Silviculture is the growing and cultivation of trees.
Silviculture is the branch of forestry that addresses the art and science of controlling the establishment, growth, composition, health, and quality of forests and woodlands to meet the diverse needs and values on Indian trust lands on a sustainable basis.
Objectives of silviculture
- Production of higher volume in per unit area.
- Production of superior quality timber and wood.
- Production of valuable species.
- Introduction of exotics species.
- Protection of Site.
- Control of ecosystem.
A silviculture system is a planned series of treatments for tending, harvesting, and reestablishing a stand to meet management objectives.
These treatments are applied throughout life of the stand and the combinations of regeneration methods and stand tending, known as intermediate treatments.
1. Clearcutting – It is a method of regenerating an even-aged stand in which a cohort, new age class of seedlings, develops in a fully-exposed microenvironment after removal, in a single cutting, of all trees in the previous stand. Regeneration is from natural seeding, direct seeding, planted seedlings, and advance regeneration. Cutting may be done in groups or patches.
The management unit in which regeneration, growth and yield are regulated consists of the individual clearcut stand in the clearcutting system.
2. The seed-tree method – It is an even-aged regeneration method in which a new age class develops from seeds that germinate in virtually fully-exposed microenvironment after removal of entire stand except for a small number of widely dispersed trees.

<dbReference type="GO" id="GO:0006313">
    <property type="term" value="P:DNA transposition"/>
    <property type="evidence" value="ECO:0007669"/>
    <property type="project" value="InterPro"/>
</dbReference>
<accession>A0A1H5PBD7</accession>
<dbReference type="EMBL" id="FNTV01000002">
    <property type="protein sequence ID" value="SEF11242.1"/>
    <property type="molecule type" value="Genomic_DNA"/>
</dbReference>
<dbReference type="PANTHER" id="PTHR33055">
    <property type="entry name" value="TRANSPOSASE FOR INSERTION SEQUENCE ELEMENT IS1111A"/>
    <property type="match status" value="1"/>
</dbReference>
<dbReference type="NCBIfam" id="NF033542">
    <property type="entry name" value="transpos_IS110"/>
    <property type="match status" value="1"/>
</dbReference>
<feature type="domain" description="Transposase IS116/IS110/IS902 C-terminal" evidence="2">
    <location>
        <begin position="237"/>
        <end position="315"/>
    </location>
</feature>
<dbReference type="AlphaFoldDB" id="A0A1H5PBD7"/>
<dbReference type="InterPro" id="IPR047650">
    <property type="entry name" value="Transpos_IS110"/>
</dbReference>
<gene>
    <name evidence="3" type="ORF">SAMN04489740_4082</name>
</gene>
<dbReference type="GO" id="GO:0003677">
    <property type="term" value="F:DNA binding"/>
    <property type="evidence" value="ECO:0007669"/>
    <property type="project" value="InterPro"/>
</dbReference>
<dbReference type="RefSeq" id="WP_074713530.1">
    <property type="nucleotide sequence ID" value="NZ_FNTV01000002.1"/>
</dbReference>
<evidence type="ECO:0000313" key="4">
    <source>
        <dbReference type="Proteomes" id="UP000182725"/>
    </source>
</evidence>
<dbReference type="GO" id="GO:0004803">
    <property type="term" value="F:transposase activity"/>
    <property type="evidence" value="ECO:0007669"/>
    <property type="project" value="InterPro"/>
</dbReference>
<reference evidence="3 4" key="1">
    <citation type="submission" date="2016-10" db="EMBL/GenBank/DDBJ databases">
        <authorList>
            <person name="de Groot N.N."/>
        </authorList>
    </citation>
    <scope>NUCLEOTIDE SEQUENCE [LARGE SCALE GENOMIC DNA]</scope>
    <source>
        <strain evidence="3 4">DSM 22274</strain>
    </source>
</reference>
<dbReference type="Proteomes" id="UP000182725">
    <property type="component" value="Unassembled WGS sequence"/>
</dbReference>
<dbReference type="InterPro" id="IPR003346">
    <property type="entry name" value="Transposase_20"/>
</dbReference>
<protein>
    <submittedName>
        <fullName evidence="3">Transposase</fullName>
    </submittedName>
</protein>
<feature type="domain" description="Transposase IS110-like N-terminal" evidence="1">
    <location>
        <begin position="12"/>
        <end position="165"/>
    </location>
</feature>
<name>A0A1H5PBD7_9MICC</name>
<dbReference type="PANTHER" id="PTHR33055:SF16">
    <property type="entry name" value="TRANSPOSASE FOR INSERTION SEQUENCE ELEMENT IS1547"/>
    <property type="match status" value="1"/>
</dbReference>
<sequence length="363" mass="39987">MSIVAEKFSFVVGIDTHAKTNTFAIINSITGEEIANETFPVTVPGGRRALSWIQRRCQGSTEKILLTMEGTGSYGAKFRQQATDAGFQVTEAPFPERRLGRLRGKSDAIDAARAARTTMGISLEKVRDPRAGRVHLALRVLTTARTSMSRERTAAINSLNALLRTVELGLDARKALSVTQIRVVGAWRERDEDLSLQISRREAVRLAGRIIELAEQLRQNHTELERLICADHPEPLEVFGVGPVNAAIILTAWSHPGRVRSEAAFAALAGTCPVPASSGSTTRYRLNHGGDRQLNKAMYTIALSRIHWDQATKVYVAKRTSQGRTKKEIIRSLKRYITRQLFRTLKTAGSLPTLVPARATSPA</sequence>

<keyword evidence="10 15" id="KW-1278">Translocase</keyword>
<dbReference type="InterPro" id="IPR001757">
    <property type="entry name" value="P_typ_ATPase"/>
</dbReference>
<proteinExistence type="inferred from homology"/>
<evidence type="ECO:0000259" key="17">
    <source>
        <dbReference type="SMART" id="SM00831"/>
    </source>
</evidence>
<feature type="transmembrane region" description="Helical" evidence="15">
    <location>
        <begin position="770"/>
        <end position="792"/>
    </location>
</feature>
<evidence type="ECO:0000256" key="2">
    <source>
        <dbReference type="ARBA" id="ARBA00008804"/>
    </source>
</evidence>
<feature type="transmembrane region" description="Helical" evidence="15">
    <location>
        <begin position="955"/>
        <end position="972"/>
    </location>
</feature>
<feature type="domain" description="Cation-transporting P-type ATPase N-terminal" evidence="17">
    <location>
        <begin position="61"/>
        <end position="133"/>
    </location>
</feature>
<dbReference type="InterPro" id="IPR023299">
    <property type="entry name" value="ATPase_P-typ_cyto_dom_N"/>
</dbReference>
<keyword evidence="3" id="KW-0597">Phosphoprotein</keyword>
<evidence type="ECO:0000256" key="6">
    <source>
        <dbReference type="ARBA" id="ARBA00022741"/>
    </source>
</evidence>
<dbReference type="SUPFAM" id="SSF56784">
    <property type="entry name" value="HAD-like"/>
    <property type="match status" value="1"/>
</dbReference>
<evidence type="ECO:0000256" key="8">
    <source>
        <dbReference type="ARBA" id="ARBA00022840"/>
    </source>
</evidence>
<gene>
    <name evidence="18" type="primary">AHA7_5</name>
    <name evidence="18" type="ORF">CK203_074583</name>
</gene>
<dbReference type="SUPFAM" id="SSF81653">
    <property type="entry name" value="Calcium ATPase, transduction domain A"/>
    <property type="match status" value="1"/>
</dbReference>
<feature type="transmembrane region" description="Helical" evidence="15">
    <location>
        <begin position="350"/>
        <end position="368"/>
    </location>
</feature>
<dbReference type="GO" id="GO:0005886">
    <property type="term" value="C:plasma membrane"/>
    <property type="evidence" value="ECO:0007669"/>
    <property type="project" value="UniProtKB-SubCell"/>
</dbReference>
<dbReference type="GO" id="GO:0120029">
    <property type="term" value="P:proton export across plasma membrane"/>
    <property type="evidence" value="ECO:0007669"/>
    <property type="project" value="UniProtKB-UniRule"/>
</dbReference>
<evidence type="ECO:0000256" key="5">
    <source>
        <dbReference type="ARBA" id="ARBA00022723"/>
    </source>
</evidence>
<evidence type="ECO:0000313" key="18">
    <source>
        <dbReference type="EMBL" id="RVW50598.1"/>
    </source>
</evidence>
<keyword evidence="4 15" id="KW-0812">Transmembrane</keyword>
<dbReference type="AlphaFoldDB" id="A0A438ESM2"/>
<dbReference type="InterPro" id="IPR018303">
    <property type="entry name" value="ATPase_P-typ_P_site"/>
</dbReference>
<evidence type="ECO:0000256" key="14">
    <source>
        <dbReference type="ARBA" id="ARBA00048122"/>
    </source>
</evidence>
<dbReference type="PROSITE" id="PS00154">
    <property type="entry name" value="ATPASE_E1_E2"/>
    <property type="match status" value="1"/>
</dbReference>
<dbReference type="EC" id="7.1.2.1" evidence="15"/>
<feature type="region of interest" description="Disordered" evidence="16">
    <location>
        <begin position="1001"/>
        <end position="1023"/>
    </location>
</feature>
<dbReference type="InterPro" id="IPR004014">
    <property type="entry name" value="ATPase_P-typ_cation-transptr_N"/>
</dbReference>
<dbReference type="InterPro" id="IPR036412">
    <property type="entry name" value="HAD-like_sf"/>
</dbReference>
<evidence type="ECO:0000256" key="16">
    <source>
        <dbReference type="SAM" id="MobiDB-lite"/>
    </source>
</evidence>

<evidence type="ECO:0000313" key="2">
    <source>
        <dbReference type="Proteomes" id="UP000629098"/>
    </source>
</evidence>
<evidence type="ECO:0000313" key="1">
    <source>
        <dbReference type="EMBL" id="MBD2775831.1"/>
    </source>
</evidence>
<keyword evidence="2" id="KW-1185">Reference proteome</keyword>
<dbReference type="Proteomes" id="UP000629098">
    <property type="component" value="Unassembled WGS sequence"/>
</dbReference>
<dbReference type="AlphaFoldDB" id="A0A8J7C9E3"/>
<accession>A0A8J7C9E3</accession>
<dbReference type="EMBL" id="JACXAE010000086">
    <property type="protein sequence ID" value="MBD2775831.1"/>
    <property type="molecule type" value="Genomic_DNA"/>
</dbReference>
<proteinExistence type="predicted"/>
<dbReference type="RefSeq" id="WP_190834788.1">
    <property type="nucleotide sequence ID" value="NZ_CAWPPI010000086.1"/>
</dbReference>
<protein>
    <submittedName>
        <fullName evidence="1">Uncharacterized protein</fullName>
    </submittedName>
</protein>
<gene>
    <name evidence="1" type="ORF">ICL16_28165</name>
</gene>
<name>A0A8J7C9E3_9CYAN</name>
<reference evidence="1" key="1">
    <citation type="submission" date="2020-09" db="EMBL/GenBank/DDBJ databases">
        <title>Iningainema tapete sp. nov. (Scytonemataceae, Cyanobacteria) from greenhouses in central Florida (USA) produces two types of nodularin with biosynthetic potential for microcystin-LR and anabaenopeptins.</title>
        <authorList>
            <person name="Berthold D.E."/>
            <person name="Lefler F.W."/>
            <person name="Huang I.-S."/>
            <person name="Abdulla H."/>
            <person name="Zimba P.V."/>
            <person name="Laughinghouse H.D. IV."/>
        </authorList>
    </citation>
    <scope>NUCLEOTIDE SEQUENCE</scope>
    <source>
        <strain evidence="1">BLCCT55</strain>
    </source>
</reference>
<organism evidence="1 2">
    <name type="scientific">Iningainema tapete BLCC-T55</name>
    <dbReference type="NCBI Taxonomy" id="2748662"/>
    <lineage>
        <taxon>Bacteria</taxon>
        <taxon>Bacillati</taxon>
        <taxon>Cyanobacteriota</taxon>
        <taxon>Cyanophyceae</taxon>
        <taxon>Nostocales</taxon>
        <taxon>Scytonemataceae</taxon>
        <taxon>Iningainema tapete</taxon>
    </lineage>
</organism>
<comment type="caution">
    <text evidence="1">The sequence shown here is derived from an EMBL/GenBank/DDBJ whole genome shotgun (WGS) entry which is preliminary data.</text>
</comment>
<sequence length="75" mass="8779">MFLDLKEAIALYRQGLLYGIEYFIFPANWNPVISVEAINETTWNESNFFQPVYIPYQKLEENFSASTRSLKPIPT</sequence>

3. The shelterwood – It is the method of regenerating an even-aged stand in which a new cohort develops in a moderated microenvironment beneath the residual trees.
The sequence of treatments include three different types of cuttings:
A. An optional preparatory cut to set the stage for the regeneration and accomplish if one or more of the following:
• Enhance conditions for seed production by releasing the future seed trees.
• Develop the wind-firmness of future seed and shelter trees.
• Provide for efficient removal of merchantable suppressed and intermediate trees thereby reducing breakage during the establishment. This is goal in high-volume old-growth stands.
B. An establishment cut or shelterwood seed cut to prepare seed bed and to create the new stands.
C. The final removal to release the established regeneration from competition with seed and shelter trees.
4. Coppice – It is a method of regenerating a stand in which all the trees in the previous stand are cut, knocked over, injured at the rootand the majority of regeneration is from stump sprouts or root suckers.
Intermediate treatments include all the cultural treatments occurring in stands that are between regeneration periods. The intermediate treatments are performed in order to ensure the desired species composition, improve stem quality, and adjust stand density to regulate growth in a developing stand.
These treatments have the primary emphasis of correcting stand defects, increasing volume, and value of usable forest products. There is no intention of establishing regeneration through the application of intermediate cut. The care must be taken during any intermediate cutting to protect the residual stand from the injury.